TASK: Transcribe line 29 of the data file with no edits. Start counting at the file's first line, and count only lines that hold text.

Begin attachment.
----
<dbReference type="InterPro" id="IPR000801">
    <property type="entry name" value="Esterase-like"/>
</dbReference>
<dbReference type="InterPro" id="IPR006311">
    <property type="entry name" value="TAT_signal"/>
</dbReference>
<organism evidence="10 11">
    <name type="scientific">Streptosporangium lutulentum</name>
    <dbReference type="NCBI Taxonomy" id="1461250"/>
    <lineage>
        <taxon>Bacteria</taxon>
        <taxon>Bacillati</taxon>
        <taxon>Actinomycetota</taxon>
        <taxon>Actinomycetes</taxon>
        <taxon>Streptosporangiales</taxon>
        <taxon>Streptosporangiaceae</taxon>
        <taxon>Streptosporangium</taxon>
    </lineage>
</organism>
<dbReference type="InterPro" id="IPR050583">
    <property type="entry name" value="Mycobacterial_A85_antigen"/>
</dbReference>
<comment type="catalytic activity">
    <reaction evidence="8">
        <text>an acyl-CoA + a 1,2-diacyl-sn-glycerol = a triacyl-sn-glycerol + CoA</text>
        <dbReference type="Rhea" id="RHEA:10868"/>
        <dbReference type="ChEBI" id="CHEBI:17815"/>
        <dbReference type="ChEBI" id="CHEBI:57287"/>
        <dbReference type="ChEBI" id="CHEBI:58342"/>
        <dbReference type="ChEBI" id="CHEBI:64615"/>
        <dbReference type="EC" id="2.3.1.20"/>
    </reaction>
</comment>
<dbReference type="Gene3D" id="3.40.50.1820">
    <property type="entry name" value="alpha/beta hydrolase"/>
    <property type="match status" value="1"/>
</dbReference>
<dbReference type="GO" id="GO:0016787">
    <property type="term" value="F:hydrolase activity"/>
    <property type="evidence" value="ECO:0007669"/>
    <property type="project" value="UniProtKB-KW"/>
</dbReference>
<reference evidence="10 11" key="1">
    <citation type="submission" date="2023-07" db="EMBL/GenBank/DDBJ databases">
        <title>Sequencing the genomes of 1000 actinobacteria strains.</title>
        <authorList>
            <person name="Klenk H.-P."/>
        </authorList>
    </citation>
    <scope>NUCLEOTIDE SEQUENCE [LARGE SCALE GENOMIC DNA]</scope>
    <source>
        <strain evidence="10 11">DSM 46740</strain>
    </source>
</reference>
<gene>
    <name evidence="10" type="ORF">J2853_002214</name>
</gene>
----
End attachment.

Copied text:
        <dbReference type="ChEBI" id="CHEBI:58342"/>